Films of the Clyde at The Lighthouse

22 Apr 2009

Following the hugely popular exhibitions Sadness and Gladness (2007) and Films of the Glasgow Empire (2008) The Lighthouse and Scottish Screen Archive (National Library of Scotland) have got together for a third collaboration, this time focusing on the River Clyde. The Lighthouse, Scotland's National Architecture and Design Centre, will show rarely-seen footage from Scottish Screen Archive's rich collection of amateur and professional films along with recently recorded interviews with people for whom the river has played an important part in their lives. An associated programme of events and activities ranges from boat trips on the Clyde to opportunities to make contemporary films of the river, and a creative writing project with Glasgow primary schools. The Clyde: Films of the River 1912-1971 runs at The Lighthouse from 20 June - 20 September 2009.

"Over the last three years The Lighthouse has been celebrating Glasgow's social history as documented by generations of remarkable amateur and professional film makers in this series of collaborations with Scottish Screen Archive, " says Catriona Duffy, Exhibitions Manager at The Lighthouse. "For our third project we have turned our attention to the Clyde, which throughout the 20th century played a seminal role in the lives of Glaswegians both as a place of work and play."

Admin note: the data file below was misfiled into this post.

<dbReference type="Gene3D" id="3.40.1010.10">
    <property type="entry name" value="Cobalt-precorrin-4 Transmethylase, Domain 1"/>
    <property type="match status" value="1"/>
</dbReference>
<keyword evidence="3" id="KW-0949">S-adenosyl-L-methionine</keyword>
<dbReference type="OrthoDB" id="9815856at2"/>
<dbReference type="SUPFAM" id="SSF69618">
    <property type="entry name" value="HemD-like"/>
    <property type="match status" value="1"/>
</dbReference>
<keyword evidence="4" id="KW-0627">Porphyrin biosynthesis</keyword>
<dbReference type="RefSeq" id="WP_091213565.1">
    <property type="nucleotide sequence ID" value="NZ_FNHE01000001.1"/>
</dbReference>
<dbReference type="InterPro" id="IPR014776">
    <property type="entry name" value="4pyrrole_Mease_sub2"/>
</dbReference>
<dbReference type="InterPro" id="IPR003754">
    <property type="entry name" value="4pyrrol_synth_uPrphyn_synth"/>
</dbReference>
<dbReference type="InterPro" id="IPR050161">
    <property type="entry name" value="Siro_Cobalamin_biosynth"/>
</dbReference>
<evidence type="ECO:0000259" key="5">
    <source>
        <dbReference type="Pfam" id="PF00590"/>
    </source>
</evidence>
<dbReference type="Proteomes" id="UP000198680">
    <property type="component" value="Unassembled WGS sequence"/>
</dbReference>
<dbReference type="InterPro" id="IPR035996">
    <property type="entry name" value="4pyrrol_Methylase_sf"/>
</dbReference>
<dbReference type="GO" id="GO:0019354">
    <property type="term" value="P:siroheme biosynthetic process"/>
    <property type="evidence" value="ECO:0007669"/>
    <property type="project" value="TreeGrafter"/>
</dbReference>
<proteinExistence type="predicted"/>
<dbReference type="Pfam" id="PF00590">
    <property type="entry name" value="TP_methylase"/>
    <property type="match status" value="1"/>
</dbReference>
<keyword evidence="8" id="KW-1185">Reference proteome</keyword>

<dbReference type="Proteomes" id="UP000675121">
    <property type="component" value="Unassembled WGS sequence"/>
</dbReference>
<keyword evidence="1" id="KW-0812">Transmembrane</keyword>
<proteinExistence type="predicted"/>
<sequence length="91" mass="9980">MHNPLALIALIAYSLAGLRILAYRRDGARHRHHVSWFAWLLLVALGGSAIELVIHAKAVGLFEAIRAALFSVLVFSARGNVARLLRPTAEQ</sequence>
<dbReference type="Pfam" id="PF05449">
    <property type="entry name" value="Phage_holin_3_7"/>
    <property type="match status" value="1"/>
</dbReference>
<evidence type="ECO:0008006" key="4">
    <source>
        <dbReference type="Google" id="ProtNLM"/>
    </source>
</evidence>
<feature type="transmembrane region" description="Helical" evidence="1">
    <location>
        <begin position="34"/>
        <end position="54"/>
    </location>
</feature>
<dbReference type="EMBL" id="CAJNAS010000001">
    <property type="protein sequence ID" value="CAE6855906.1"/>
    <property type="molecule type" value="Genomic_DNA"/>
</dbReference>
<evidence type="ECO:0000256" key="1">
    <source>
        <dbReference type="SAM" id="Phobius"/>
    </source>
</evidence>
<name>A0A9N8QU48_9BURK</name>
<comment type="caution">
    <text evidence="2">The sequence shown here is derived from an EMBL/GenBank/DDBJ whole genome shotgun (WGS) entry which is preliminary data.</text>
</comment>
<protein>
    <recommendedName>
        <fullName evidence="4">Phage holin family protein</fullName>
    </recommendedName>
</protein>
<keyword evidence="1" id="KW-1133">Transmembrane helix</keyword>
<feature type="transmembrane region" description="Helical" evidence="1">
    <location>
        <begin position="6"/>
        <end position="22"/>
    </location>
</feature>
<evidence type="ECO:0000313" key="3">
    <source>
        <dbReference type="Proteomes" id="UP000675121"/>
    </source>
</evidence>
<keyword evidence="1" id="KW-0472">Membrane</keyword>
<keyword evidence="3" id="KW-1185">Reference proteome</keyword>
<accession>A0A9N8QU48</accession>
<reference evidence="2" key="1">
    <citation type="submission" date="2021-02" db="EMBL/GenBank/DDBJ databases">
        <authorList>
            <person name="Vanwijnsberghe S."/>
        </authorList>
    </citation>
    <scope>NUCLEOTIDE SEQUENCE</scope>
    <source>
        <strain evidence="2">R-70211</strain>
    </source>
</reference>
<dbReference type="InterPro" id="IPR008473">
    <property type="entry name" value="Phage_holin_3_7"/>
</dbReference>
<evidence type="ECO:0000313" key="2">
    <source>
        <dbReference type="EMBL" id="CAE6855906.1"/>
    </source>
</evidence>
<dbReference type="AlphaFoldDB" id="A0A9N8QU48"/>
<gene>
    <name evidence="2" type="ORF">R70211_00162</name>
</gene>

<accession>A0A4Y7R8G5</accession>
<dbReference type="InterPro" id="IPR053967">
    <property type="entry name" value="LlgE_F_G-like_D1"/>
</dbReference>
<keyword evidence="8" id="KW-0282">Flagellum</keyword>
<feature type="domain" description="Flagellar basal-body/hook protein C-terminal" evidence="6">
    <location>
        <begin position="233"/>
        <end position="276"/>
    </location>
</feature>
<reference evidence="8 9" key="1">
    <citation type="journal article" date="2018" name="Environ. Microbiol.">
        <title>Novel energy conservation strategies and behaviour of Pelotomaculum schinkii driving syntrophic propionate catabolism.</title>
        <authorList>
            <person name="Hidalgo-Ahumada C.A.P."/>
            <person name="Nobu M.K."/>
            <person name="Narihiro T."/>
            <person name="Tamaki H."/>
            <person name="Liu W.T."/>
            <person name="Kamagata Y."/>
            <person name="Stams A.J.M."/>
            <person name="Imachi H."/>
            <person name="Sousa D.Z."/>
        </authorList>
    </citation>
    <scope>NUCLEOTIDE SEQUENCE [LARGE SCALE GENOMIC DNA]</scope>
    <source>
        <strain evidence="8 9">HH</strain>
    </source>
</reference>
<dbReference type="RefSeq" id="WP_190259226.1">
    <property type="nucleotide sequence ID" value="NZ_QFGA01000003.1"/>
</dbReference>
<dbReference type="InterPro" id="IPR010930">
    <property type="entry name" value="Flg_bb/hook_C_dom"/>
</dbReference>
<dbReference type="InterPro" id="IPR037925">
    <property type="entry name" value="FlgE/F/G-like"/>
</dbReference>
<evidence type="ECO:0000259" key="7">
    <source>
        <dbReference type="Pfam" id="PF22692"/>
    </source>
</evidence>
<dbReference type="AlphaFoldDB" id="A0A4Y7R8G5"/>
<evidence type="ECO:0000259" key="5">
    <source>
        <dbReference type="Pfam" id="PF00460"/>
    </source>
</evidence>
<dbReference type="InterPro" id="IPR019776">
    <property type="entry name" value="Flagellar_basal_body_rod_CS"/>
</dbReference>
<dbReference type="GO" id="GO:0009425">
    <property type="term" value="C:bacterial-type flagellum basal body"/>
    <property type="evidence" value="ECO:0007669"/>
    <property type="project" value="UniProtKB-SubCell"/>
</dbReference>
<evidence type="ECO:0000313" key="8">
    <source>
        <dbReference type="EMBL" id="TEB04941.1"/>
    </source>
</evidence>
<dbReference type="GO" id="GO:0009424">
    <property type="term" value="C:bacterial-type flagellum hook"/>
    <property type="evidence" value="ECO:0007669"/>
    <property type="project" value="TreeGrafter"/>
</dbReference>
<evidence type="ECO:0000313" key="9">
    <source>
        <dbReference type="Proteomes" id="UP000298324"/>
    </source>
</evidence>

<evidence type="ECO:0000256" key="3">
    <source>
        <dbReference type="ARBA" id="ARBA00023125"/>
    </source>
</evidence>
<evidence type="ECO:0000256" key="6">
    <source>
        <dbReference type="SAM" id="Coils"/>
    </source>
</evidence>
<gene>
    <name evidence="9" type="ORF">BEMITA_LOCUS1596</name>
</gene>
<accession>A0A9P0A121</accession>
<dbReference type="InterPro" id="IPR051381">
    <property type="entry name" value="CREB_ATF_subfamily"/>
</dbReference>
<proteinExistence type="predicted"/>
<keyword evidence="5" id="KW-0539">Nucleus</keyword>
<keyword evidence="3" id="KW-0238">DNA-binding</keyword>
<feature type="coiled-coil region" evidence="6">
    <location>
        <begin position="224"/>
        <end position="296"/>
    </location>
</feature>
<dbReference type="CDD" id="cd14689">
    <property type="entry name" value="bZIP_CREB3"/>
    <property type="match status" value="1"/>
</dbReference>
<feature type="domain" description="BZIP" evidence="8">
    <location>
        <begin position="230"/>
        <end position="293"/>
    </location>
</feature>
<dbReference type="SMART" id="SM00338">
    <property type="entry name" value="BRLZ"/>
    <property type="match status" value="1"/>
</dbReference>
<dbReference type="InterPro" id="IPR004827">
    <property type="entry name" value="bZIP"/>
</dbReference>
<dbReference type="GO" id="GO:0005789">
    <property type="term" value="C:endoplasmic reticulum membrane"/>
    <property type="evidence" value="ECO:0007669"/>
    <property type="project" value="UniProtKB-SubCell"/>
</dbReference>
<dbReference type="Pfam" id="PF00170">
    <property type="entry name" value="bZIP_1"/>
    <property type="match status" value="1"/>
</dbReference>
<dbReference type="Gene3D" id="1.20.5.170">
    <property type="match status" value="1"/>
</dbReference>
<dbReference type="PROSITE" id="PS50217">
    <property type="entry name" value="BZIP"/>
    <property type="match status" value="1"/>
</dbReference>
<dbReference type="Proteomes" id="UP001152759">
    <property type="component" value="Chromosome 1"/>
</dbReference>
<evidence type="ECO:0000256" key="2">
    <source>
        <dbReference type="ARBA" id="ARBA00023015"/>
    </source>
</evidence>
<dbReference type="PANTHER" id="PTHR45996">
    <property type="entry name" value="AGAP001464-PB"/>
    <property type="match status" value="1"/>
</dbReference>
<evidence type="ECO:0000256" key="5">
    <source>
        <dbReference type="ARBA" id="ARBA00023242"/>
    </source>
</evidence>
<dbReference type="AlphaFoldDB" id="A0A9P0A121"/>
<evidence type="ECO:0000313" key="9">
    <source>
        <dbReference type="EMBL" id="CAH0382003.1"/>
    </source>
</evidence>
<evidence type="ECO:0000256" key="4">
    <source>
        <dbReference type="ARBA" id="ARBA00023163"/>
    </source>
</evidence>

"Whilst the physical and social landscape of the area has changed beyond recognition in recent years, the Clyde continues to be a powerful influence on the lives those living along its banks. It is the focus of major regeneration projects from Glasgow to Ayrshire, with the mighty Titan crane at Clydebank, once a centrepiece of the shipyards and now an award-winning visitor attraction, symbolising a thriving new riverside economy. Meanwhile in a tradition dating back over a century each summer the Waverley paddle steamer, which features in the films being shown as part of the exhibition, still takes passengers 'doon the watter' every day."

As part of the exhibition The Lighthouse is also building an on-line archive of people's memories of and meditations on the river that will be available for people to enjoy both at The Lighthouse and at home. From today people will be able to upload stories and images to story box via The Lighthouse website.

"Whether it is a memory of holidays doon the watter and what it was like to work on the passenger steamers or with holiday-makers, tales of the ship yards or a blog from one of the new developments along the river we want to hear from you," adds Catriona. "Simply go to The Lighthouse to upload your stories and images."

A major programme of associated events has been developed for the project, which includes a very special Creative Writing project with Glasgow Primary Schools being supported by the Evening Times.

Ali Bell, Acting Education Director at the Lighthouse explains, "The Clyde: Films of the River 1912-1971 offers a fantastic opportunity for young people to learn more about the River Clyde and its rich and colourful history. We hope that this creative writing project will be a catalyst for the sharing of family memories and stories, with parents and grandparents inspiring the youngsters with tales of their experiences of the Clyde."

 

  • Archive image of The Clyde, courtesy of The Lighthouse/Scottish Screen

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